This post was originally published at Novelicious.com and is now at WritingTipsOasis.com. WritingTipsOasis.com acquired Novelicious.com in June 2022.
Most novels use one type of POV throughout, but you can mix them. This is often seen in dual narratives in which there are two (or more) distinct storylines, which are linked intermittently, or at the end, or only by theme.
Different types of POV are also popular in mysteries or thrillers. For example, when most of the book is written in close third person POV, following the detective, but there's a first person prologue from inside the mind of the killer.
Even when you are writing the whole story in close third POV, you still have to decide which characters to give a POV. Obviously, your main character will have one; they are our lead into the story and the person we follow and care about most, but how many others should you include?The thing to remember about giving a character a POV, is that it takes time and effort to do it well. Each time you introduce a POV, you have to ensure the reader bonds with that character, wants to spend time in their head. You want to be sure the trade off (the character's perspective, the additional information given) is worth it.
Introducing a new POV is, of course, distinct from simply introducing a new character. Here's a quick illustration. First, we're in Anne's POV (using third person):
Anne sat up in bed and wished her husband would hurry up and make a cup of tea. He was lying next to her, messing with his iPhone and oblivious to her raging thirst.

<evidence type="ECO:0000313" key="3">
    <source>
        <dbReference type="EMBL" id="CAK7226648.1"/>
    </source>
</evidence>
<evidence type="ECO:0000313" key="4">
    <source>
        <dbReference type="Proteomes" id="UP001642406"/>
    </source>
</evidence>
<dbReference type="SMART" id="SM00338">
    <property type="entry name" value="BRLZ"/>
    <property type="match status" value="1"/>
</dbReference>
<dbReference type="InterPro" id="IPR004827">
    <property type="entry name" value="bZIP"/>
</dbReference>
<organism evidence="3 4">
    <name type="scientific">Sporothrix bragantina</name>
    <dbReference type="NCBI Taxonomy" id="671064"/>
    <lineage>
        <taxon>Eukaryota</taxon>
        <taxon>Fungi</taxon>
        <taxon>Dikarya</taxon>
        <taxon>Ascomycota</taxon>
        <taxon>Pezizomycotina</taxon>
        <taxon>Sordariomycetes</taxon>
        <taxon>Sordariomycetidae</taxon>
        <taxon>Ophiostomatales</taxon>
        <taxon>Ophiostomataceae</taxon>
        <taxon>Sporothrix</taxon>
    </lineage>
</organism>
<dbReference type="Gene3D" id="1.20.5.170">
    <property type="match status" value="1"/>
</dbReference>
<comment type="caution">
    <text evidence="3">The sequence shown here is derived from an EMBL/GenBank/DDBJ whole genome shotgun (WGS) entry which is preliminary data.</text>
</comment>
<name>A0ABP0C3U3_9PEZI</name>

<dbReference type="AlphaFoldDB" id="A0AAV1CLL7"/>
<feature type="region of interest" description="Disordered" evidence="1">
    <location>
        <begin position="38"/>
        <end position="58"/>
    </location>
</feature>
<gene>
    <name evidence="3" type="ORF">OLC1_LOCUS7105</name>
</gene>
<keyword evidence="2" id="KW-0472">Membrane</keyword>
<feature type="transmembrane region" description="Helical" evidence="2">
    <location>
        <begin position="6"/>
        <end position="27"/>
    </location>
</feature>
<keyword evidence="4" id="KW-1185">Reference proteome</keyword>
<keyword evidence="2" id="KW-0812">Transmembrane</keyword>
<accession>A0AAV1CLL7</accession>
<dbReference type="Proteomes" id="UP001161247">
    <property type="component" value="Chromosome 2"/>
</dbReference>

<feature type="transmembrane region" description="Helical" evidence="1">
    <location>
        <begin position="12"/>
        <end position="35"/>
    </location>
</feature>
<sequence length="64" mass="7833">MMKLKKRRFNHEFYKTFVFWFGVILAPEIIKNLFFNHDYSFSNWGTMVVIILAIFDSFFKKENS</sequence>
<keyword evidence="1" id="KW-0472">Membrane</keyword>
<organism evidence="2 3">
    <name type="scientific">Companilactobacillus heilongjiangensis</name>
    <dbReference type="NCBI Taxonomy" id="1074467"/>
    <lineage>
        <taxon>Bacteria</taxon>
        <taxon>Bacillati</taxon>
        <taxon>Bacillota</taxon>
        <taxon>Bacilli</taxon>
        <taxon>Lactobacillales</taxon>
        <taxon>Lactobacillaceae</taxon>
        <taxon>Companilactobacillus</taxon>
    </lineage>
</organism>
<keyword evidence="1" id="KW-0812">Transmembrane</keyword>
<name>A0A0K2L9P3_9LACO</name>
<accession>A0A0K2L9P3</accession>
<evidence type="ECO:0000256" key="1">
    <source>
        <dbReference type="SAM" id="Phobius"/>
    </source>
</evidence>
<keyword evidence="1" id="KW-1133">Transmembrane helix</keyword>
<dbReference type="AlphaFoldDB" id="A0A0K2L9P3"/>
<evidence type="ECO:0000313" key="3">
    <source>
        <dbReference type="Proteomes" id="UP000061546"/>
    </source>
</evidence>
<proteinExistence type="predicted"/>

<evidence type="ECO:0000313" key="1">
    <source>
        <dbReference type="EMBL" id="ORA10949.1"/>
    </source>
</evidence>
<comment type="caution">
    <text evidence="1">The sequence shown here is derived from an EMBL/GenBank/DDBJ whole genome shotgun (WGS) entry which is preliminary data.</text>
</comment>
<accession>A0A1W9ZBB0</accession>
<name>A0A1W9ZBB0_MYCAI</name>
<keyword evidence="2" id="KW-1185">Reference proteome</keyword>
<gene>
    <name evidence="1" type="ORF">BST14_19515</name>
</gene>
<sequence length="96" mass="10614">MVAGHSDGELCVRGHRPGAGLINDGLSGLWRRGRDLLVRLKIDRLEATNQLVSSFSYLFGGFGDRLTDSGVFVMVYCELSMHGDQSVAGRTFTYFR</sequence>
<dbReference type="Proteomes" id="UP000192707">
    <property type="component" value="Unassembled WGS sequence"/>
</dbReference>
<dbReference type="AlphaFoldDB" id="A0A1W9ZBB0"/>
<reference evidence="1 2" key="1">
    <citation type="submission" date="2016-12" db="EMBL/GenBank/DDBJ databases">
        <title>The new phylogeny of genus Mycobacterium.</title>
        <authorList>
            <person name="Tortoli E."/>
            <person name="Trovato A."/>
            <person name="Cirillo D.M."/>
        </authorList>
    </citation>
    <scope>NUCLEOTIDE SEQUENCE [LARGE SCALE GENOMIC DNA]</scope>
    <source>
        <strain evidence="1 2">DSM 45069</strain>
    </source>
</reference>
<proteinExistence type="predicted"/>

We're viewing Anne's husband through Anne's eyes. We will only ever see and hear what she experiences: his facial expressions, his actions and his words.
Let's say you want the reader to know how he feels. Assuming this is an important part of your story (everything in your finished story should be important), you might be tempted to switch to his POV. It is, after all, the most obvious way of giving the information:
Mark knew by the way Anne was impatiently flicking the pages of her magazine that she was irritated. Well, he wasn't going to get out the nice warm bed, she could get the tea herself. For once.
The narrative remains in close third person POV, but the POV character has switched from Anne to Mark. However, by jumping into Mark's head, you're forcing the reader out of the POV they've become accustomed to and have bonded with (Anne's). Unless you are going to use Mark's POV lots more throughout the novel and consider it to be vital to the story, you're asking your reader to make this switch for no reason.
While it's tempting to think that multiple POVs add depth (because you're able to explore more thoroughly what everybody in the story is thinking and feeling), it actually tends to make the story feel more distant. By being inside lots of different minds, you make it harder for the reader to connect to the characters (as they have so many to connect to).
In this illustration, you could easily show the way Mark is feeling through his external actions. Perhaps he sighs and, when finally making the tea, bangs the mugs on the counter. Perhaps Anne sighs and he ignores it and she asks him why he isn't making the tea and they argue …
Introducing new POV characters is, like any other decision in the writing process, something that you need to do mindfully and with consideration for the pros and cons of each choice. There's nothing wrong with using a multitude of different POVs, but you must be aware of the difficulties and have good reasons for doing so.